Goodwood Test: 2021 Volkswagen Up! GTI Review

The smallest Volkswagen to wear a GTI badge, the dinky Up! GTI...
20th November 2020
Ben Miles



The Volkswagen Up! GTI is the new original Golf GTI. There, that’s the cliché out of the way early. Annoyingly, like most clichés, there is more than a grain of truth to it. The Up! GTI is Volkswagen’s smallest car, given a little bit more oomph under the bonnet, and splashed with some proper performance-looking bits on the outside.

We like

  • Thrummy engine that is convinced it belongs in a Lamborghini
  • A surprising amount of grip
  • A lot of car for the money

We don't like

  • Pedals a little too far apart
  • A tad more power wouldn't hurt
  • Only one USB port



The standard Up! is not a bad looking car, even when it’s transformed into an electric car in the e-Up! it still looks good. The GTI takes that cutesy look and adds what can only be described as beef. Big wheels – these are 17 inches on a car that’s not much bigger than that – are shoe-horned below slightly flared arches and the front grille is wider, featuring bigger protrusions around the fog lamps. At the back the GTI sprouts a little chrome exhaust tip and a rather fetching rear spoiler. It looks lower (it is), wider and more purposeful than the standard car, and even the decals don’t ruin the look by overdoing it. Overall it’s really pleasing, a little car that obviously wants to mean business, it looks fun and enticing rather than just ridiculously overdone (hello AMG A45).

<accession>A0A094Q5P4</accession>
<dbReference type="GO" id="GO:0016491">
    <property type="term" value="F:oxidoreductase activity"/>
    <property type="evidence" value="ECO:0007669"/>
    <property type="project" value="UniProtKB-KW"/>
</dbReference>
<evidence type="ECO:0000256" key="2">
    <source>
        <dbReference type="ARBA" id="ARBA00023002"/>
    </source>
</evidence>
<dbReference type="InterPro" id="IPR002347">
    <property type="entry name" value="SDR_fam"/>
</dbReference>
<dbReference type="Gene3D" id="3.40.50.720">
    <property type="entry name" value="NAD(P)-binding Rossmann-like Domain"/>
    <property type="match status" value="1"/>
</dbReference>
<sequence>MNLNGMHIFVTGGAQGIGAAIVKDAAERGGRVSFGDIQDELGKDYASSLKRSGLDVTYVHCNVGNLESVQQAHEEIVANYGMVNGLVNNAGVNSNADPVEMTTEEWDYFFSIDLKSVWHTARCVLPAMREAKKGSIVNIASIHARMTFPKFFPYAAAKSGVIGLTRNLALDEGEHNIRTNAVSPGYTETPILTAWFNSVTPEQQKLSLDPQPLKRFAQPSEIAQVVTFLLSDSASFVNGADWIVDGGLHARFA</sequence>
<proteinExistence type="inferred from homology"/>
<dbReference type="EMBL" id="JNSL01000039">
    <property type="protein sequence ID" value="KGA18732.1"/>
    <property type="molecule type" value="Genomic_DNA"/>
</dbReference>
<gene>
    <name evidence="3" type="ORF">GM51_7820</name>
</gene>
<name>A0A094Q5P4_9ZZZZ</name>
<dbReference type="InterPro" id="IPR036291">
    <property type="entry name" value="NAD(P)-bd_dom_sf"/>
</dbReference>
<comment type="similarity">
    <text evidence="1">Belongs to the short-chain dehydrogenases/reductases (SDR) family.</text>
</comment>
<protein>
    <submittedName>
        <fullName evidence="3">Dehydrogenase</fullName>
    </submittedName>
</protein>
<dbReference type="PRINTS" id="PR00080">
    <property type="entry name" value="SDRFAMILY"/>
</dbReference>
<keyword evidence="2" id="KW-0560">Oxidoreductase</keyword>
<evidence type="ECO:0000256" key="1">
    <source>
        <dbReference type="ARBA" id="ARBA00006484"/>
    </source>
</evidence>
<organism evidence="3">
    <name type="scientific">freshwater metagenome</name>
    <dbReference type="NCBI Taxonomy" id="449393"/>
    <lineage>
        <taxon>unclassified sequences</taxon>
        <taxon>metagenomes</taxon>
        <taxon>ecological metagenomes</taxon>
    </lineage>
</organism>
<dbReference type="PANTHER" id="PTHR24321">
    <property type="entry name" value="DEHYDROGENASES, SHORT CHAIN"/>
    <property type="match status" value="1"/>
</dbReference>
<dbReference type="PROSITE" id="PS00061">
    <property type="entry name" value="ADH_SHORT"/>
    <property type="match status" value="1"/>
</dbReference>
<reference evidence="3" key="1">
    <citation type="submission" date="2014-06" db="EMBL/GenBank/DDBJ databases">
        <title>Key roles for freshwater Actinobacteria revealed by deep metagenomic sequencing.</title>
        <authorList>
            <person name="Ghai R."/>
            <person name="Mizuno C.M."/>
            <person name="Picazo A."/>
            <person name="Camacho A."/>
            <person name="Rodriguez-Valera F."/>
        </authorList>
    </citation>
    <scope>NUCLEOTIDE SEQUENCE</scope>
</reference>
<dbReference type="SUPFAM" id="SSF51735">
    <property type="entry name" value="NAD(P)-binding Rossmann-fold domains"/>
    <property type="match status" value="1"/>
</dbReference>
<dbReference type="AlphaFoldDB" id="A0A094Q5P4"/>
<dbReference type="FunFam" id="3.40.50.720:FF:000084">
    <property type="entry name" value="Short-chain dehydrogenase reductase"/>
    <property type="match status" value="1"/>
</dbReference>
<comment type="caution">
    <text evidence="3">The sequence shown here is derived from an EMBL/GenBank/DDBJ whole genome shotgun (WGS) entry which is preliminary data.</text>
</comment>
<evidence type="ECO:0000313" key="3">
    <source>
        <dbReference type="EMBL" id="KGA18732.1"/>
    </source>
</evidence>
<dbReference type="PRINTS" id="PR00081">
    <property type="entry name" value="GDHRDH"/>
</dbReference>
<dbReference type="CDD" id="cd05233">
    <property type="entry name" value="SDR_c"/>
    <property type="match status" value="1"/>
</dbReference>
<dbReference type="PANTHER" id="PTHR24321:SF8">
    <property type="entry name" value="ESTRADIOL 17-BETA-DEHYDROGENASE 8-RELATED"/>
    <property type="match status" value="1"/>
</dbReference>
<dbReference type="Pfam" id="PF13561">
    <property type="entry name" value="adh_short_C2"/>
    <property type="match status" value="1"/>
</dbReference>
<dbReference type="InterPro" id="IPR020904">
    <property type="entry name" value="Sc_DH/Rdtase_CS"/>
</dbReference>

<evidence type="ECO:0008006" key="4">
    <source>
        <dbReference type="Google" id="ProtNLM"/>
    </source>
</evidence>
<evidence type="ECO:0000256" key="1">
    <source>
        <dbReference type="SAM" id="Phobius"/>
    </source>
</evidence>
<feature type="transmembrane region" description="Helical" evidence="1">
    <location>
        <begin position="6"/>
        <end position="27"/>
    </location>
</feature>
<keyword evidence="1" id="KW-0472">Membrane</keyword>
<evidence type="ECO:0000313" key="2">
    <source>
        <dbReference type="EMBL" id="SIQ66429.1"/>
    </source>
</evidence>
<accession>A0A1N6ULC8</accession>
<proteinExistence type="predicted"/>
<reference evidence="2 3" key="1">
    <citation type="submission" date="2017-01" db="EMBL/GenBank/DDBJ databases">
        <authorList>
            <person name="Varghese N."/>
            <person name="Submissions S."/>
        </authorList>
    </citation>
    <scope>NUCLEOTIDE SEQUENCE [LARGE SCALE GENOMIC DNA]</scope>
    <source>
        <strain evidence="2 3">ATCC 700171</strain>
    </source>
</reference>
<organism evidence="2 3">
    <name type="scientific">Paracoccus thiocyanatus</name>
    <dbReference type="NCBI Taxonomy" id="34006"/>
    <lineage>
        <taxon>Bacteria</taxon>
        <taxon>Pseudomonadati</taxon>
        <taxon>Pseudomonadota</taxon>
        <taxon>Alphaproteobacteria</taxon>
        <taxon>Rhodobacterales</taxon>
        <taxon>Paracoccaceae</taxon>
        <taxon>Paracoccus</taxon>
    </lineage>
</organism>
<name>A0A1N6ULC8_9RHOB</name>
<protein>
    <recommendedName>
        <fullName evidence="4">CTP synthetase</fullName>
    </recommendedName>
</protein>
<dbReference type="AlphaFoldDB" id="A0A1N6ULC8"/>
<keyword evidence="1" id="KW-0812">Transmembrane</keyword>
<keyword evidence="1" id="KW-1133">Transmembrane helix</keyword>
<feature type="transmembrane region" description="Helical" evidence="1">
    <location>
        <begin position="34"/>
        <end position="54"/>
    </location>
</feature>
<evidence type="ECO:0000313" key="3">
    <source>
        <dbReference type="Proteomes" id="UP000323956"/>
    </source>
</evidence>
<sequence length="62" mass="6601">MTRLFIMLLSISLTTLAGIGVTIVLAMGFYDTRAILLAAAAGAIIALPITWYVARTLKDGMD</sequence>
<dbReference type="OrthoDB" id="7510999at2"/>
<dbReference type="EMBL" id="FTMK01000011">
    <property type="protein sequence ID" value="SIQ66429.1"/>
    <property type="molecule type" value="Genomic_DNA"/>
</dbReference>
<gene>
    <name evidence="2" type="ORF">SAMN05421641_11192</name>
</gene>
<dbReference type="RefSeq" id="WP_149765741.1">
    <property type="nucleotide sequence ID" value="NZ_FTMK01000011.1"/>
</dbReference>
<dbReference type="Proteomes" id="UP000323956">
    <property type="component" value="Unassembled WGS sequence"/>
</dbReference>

Our test Up! GTI came in five-door guise, but it is also available with just three – a decision that goes against the grain for hot hatches, but one that we at GRR wholeheartedly endorse. The three-opening layout just suits a teeny hot hatch much better than trying to squeeze five in. You could get a five-door GTI, but we wouldn’t say that was the correct choice.

Performance and Handling


One hundred and fifteen horsepower does not sound like an awful lot – indeed in 2020 it isn’t – but the Up! weighs just under a tonne and isn’t about hitting incredible top speeds. The tiny little three-cylinder 1.0-litre unit that the standard Up! has always had has been breathed upon by a single turbocharger which means it can hit 62mph in 8.8 seconds and go on to 122mph, but if those stats are important to you it’s time to look elsewhere.